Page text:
"So I'll be bold
As well as strong
And use my head alongside my heart." --Mumford & Sons
A couple of weeks ago I saw Tsoknyi Rinpoche speak at NalandaWest in Seattle. One of the main themes of the talk was heart vs. head. He talked a lot about how what he teaches in the West is the very opposite of what he teaches in the East.
In the West, he tries to teach us to open our hearts. In the East, he needs to teach his students how to use their heads.
In Nepal and India, for instance, he teaches his students about "healthy fear." This is apparently an unknown concept to them. They do not fear germs and disease and dirty water. And thus, health problems stemming from these hygiene issues are rampant.
In the United States most of us are fortunate enough not only to be aware of the necessity of cleanliness and good hygiene, we also have access to plenty of fresh, clean water with which to wash and keep clean.
What we need to learn is those skills that come from an open heart - kindness, compassion, love. We are too much in our heads, always doing what "makes sense" and not necessarily what makes the world a better place.
He suggests, like Mumford & Sons, that the world would be a better place if we all used our hearts, alongside our heads. He calls it the Heart/Head Handshake.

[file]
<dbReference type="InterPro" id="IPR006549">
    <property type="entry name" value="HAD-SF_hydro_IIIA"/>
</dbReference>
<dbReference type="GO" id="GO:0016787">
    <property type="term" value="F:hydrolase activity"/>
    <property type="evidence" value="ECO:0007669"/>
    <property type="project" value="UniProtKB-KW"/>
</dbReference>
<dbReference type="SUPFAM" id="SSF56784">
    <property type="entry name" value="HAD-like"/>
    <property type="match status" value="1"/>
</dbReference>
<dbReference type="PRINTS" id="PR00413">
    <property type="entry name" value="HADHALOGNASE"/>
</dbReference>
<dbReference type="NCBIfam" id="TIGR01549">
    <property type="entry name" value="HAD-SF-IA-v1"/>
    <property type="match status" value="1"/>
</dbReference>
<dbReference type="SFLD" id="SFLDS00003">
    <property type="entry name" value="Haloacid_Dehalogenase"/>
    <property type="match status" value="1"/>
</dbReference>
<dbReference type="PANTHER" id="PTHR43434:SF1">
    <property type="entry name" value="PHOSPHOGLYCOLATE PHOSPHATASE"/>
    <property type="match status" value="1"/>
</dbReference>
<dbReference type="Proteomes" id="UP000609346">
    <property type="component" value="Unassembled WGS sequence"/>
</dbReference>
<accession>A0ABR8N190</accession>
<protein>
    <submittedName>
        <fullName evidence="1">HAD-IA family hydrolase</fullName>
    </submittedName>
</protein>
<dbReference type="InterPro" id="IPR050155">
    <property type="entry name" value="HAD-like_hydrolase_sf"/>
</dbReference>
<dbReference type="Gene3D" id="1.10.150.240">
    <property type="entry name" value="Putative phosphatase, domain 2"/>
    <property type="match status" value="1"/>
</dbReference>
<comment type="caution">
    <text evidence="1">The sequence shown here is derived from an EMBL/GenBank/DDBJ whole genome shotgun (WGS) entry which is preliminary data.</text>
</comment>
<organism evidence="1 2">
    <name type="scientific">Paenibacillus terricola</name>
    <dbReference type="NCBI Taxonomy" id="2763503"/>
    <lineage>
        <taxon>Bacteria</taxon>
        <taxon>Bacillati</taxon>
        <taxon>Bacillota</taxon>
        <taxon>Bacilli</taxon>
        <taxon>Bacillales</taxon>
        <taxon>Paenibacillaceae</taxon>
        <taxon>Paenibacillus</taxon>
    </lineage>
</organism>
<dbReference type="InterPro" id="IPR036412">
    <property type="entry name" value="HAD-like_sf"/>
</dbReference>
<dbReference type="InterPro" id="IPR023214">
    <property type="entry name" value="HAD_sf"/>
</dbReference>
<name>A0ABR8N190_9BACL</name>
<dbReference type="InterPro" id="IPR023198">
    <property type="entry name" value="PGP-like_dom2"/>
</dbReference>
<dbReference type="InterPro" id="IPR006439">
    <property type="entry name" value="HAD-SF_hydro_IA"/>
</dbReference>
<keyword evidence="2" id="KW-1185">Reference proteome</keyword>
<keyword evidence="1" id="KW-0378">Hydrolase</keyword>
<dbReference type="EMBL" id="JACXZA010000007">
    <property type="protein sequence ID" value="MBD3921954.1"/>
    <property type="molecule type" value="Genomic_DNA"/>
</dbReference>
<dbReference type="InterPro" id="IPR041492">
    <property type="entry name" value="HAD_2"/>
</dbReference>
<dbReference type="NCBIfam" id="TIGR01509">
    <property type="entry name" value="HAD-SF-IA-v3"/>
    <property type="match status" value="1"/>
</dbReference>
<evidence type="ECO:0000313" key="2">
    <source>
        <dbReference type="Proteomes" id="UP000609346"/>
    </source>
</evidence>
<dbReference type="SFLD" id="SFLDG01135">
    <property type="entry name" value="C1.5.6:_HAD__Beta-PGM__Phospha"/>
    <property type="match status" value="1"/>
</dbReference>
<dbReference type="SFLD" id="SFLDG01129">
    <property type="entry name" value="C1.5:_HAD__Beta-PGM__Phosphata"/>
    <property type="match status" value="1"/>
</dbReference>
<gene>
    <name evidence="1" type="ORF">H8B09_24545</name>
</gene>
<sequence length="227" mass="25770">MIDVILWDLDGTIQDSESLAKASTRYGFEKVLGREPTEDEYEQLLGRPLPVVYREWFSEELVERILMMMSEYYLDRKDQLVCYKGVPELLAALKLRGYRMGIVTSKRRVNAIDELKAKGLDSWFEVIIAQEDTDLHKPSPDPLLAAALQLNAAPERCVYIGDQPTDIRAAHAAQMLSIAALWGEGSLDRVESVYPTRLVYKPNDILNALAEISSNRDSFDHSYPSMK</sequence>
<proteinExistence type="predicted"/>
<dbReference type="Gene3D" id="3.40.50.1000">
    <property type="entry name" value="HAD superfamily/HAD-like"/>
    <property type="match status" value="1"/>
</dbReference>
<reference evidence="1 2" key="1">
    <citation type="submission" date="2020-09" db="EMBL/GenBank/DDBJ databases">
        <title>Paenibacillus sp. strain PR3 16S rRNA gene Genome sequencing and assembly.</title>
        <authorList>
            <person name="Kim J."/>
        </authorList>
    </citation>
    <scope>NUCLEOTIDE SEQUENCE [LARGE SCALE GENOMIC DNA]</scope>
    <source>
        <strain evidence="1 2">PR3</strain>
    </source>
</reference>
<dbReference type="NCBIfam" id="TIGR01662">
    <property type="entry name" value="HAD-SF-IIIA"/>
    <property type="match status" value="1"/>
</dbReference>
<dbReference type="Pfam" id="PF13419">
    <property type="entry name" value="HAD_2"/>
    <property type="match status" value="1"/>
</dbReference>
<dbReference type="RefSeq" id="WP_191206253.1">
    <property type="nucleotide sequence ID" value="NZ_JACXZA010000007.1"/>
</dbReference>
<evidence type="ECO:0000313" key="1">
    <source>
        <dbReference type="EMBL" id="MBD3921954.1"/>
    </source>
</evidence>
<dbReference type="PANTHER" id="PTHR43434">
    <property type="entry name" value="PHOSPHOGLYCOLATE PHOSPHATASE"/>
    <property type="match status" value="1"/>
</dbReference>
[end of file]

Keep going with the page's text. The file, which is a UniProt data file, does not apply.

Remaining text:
I have heard this from other spiritual teachers before, that becoming a student of the spirit does not mean setting aside the physical world completely. We still need to take care of business - set boundaries, speak our truth, take care of our physical needs - but to learn to do so in a way that also takes the heart into account. With kindness. With love. With compassion.
This isn't easy. It requires patience. It requires good communication. It requires a willingness to take a little less and give a little more. Or sometimes to give a little less and take a little more, if that is what is needed in the moment.
It requires tuning in and being present and listening to The Universe. It requires, in other words, meditation. That time we spend in our hearts. And the more we can do this, the more we can teach our heads to shake hands with our hearts.